Robot Motivation

I hate the sound of the robots in the back room
Making love: the clang of metal on metal,
The squeal of furniture moving about the walls,
The straining of hooks, the embrace of cables,
The blue hiss of static charge building up:

Followed amiably by the harrowing crack of its sudden discharge.

I know about the mutual mapping of memory locations,
The synchronization of register paging.
These are not unsubtle robots:
They understand that replacement units

Come whole from the production line, ship
In a protective molding foam. They know
That in robot terms there is no him, there is no her.
My friends and I, sometimes a few beers toward
An agreeable stupor, wonder why they do it,

What motive there is in this act. Mostly we take bets
On how long the next session will last;
Whether, yet one more time, the walls
Can contain their mechanically overwrought electric attempts.
I have stopped buffing out the carnal
Scratches they make on each other.
I still sweep the metal shavings off the floor,
Put the room’s furniture back in place, fix
As best I can whatever is bent too close to busted.

Robots can be as maddening as they are useful,
As fascinating as they are diligent. And repetitive.

Soon I will have one of the new polymer models;
With the metal and nano-carbon frame filled in;
The access ports in very discreet places;
A skin that looks and feels and hums
Half-way human, seeming almost to breathe and sweat.

With pre-ordering, there is the option for male or female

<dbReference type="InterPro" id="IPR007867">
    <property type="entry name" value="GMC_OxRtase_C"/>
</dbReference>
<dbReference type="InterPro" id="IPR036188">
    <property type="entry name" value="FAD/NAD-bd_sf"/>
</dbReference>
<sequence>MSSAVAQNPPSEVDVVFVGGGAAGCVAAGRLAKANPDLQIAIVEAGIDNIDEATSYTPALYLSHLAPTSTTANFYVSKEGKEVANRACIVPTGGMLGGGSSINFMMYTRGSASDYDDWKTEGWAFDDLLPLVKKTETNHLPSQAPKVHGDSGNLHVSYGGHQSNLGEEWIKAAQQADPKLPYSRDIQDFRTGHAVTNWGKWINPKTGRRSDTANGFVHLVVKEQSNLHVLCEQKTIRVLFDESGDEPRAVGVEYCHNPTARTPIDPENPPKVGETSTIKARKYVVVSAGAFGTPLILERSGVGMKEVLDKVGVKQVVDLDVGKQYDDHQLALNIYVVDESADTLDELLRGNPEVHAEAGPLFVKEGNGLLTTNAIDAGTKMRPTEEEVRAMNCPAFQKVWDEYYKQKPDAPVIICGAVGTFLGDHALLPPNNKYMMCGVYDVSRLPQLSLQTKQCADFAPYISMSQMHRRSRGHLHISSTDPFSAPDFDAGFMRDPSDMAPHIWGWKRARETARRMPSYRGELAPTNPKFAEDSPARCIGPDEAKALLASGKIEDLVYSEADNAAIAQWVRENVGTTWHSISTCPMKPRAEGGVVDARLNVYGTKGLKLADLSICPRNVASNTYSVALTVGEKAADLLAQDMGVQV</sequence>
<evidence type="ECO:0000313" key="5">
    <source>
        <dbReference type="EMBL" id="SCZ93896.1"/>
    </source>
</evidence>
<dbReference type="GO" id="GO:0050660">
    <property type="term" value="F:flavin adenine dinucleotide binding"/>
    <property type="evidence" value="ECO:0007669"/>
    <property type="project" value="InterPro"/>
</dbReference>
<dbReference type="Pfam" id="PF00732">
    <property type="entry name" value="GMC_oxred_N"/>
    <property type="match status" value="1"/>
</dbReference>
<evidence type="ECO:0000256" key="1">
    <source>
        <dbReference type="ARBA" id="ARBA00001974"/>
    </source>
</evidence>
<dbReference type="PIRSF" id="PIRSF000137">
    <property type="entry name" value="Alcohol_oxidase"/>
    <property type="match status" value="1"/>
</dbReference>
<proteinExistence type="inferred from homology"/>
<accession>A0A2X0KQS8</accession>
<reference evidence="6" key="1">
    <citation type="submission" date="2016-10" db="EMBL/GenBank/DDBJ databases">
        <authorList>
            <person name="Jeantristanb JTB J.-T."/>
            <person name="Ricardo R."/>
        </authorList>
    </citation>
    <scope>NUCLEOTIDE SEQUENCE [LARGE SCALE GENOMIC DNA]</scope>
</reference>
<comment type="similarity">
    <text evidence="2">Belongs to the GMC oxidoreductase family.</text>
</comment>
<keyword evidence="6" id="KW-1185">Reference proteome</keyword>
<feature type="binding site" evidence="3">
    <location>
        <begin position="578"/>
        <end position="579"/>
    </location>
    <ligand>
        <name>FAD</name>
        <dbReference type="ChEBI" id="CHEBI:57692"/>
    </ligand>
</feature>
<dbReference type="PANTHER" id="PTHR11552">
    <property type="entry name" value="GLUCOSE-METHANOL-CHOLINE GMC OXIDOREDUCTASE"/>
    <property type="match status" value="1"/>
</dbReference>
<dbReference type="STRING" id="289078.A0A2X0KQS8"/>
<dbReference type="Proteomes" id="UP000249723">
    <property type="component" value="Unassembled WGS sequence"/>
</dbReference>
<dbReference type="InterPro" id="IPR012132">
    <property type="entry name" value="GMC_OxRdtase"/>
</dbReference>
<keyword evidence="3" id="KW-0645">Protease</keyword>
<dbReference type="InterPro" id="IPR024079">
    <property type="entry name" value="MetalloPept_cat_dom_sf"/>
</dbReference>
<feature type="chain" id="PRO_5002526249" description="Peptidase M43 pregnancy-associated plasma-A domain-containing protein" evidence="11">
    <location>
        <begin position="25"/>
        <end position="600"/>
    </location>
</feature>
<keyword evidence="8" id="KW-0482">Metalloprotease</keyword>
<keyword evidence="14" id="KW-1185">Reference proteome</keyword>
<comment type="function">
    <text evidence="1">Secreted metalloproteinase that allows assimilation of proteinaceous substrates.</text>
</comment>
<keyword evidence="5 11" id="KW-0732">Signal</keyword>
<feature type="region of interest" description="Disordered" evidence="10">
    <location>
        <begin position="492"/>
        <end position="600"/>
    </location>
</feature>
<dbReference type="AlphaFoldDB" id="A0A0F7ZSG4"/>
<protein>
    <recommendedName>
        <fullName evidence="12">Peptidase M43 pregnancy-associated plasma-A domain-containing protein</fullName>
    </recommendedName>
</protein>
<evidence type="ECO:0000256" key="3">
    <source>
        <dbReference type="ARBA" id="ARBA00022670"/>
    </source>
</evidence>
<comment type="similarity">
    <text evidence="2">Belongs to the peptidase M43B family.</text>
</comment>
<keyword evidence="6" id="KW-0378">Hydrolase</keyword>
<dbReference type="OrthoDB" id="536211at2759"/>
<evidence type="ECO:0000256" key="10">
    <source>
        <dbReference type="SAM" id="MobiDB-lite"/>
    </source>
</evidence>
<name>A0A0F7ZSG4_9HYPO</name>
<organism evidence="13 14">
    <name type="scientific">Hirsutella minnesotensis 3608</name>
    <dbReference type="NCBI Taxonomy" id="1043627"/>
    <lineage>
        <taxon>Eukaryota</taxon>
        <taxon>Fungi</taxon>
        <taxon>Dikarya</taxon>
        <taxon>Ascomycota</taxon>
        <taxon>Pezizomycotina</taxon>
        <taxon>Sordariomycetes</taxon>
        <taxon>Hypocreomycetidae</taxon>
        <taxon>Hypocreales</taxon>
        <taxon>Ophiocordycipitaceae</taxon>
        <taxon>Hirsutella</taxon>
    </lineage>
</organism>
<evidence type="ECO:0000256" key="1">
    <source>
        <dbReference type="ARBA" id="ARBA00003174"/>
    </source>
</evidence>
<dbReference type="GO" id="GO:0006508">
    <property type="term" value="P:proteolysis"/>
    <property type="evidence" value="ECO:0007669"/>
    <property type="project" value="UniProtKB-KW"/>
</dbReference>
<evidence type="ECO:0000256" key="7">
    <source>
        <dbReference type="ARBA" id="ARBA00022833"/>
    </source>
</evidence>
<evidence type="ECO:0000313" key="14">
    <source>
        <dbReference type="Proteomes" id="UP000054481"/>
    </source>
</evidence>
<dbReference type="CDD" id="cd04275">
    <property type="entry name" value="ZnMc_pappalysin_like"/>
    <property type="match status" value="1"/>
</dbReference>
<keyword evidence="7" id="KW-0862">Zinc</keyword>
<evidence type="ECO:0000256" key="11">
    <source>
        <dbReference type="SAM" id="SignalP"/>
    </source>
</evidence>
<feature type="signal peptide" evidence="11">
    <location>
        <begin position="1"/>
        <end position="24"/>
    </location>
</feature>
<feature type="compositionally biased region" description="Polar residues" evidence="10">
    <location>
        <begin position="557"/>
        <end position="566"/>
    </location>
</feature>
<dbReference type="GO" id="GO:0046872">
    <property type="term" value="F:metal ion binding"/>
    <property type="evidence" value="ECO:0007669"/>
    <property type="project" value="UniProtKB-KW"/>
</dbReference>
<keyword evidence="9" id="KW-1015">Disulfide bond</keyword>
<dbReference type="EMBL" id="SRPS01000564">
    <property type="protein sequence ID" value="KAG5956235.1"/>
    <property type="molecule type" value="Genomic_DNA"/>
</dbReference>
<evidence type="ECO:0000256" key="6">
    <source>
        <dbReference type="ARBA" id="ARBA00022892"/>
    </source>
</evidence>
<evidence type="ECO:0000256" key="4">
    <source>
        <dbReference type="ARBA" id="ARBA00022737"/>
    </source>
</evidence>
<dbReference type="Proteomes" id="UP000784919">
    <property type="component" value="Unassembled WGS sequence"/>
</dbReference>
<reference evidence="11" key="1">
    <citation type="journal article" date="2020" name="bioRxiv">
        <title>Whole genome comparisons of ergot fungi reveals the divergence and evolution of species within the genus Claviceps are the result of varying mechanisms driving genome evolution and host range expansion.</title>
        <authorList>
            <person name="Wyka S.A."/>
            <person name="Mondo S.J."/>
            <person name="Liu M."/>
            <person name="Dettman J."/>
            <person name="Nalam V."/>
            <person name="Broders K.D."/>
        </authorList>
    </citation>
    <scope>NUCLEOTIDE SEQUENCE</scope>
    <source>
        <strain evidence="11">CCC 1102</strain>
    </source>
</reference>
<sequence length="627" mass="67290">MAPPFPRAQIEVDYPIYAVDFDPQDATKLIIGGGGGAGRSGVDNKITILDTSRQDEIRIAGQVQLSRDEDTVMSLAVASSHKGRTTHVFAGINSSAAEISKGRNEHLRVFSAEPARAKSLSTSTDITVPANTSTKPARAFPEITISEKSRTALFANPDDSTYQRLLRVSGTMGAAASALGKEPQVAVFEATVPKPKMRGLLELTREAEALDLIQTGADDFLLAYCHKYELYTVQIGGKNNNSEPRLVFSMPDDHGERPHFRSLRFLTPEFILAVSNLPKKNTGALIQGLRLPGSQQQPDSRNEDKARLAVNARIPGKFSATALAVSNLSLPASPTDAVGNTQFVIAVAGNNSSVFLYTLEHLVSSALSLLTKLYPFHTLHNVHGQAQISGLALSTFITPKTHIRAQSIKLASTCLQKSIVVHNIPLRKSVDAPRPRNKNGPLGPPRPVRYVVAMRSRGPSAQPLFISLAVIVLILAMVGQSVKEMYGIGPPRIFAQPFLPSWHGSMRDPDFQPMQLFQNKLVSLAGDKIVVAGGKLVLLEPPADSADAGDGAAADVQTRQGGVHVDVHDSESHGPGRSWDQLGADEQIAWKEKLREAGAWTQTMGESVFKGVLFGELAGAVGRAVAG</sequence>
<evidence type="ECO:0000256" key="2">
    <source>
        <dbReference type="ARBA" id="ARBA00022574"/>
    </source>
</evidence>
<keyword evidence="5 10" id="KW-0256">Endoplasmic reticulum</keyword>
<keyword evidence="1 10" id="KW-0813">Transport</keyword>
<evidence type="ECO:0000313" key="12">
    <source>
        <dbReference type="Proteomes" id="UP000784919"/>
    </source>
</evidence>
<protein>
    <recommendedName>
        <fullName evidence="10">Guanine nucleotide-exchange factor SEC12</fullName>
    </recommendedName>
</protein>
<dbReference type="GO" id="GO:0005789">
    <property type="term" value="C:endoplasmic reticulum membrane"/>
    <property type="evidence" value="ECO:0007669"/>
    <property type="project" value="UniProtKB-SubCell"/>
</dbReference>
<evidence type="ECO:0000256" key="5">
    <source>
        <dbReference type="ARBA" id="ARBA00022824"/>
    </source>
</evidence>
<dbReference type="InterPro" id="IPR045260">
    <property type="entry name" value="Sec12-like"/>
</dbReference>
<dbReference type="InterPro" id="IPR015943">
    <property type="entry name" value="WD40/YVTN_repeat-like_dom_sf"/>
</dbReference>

Appearance. And appliance. They are all the rage and
Everyone is planning their own secret upgrades.

Maybe then I might find out what these elastic
Cybernauts, in their protected, persistent,
Hormone-less and dry memory cores,
Believe their issueless mating match is all about,
How the purposeless and pleasure-less pleases them.

— Ken Poyner


Ken Poyner’s collections of short fiction, Constant Animals and Avenging Cartography, and his latest collections of poetry, Victims of a Failed Civics and The Book of Robot, can be obtained from Barking Moose Press, He serves as bewildering eye-candy at his wife’s power lifting affairs. His poetry lately has been sunning in Analog, Asimov’s, Poet Lore, The Kentucky Review; and his fiction has yowled in Spank the Carp, Red Truck, Café Irreal.

Editor’s Notes: The image to complement the innovative robot sex poem is from Discovery Magazine,

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